In “Flash & the Future of Interactive Content,” Adobe has announced that it will kill Flash in 2020, nearly a decade after Steve Jobs wrote his “Thoughts on Flash” letter that outlined why Apple wouldn’t allow Flash to run in iOS. Specifically, Adobe will stop updating and distributing Flash Player at the end of 2020. That delay will give Flash-reliant businesses like CNN and industries like online gaming several years to migrate to new technologies.
Adobe explained its decision, saying:
As open standards like HTML5, WebGL and WebAssembly have matured over the past several years, most now provide many of the capabilities and functionalities that plugins pioneered and have become a viable alternative for content on the Web. Over time, we’ve seen helper apps evolve to become plugins, and more recently, have seen many of these plugin capabilities get incorporated into open web standards. Today, most browser vendors are integrating capabilities once provided by plugins directly into browsers and deprecating plugins.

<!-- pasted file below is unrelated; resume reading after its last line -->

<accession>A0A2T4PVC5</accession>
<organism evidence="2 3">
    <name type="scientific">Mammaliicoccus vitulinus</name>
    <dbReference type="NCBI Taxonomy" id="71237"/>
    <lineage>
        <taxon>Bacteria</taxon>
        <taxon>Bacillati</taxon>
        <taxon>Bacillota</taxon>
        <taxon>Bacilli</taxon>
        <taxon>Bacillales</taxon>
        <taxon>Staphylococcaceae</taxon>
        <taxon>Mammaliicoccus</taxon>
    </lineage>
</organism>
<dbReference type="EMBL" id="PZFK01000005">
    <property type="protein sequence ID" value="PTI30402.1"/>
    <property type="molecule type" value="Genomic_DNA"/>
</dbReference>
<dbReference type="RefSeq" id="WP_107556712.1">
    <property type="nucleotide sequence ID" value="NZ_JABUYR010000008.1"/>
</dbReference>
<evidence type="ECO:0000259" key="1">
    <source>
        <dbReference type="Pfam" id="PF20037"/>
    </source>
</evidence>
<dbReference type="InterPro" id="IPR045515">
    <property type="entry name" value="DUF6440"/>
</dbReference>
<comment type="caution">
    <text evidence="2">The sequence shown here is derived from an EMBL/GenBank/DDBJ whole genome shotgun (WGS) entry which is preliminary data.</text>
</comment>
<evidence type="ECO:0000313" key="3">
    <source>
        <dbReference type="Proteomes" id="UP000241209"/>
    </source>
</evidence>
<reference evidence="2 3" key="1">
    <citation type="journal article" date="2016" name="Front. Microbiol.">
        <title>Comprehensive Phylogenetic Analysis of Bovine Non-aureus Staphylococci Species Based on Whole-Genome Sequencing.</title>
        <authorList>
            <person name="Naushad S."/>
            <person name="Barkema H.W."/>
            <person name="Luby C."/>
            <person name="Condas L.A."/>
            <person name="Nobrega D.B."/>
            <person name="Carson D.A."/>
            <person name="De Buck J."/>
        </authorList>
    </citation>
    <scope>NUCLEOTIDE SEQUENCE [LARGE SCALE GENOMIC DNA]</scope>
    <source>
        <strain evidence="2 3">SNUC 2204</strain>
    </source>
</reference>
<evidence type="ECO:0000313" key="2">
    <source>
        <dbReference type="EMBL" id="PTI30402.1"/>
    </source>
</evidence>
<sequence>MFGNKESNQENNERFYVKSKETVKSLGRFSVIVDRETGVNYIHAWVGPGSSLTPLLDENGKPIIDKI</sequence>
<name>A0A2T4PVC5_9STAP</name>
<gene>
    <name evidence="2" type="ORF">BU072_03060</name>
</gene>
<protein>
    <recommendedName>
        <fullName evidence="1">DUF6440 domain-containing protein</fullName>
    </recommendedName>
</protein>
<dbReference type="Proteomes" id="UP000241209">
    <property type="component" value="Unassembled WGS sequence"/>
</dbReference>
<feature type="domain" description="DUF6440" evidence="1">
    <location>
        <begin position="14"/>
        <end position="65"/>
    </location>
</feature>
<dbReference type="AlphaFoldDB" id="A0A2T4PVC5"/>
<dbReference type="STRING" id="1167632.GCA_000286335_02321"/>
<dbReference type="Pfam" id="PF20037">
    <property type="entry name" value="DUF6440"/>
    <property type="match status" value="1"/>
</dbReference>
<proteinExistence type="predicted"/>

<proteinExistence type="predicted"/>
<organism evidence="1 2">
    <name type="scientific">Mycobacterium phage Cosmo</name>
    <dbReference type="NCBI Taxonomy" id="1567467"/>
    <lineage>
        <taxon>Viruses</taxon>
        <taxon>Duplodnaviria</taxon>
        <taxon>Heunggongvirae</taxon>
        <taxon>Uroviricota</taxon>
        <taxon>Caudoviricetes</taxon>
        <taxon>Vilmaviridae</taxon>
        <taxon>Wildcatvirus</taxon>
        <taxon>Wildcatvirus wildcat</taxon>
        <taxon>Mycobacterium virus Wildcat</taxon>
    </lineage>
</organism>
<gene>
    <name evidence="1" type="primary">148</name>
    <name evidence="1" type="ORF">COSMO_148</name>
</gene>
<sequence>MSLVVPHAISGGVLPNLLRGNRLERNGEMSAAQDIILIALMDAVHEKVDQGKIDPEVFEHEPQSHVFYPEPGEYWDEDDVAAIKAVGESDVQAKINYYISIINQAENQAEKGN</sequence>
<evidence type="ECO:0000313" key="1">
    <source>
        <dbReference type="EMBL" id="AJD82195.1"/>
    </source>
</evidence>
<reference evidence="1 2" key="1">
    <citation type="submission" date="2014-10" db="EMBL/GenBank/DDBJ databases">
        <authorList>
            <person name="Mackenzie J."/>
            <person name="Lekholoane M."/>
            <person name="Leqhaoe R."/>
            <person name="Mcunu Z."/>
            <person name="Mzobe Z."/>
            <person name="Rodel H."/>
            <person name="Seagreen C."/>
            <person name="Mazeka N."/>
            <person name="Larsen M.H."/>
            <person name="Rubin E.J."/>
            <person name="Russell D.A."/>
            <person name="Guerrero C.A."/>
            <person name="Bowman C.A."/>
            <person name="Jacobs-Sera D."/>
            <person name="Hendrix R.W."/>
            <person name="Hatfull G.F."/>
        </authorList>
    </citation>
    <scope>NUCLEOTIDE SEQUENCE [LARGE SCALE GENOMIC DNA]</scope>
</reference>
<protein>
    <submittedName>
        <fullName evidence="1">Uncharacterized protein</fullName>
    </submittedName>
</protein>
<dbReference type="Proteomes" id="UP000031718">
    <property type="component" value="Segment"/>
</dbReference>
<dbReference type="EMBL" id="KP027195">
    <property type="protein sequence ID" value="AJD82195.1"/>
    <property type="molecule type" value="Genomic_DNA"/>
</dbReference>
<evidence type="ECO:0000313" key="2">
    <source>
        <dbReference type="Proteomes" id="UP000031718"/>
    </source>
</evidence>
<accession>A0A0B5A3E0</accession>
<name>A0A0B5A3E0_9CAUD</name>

Unsurprisingly, Adobe made no mention of Flash’s drawbacks, such as security flaws and excessive power usage.
Google has published Flash usage trends that show that only 17 percent of Google Chrome users encounter at least one page containing Flash content per day, down from 80 percent in 2014. It also calls out the fact that Flash is most heavily used on Facebook, which undoubtedly accounts for Facebook’s inclusion in the list of partners above, the rest of which are browser makers.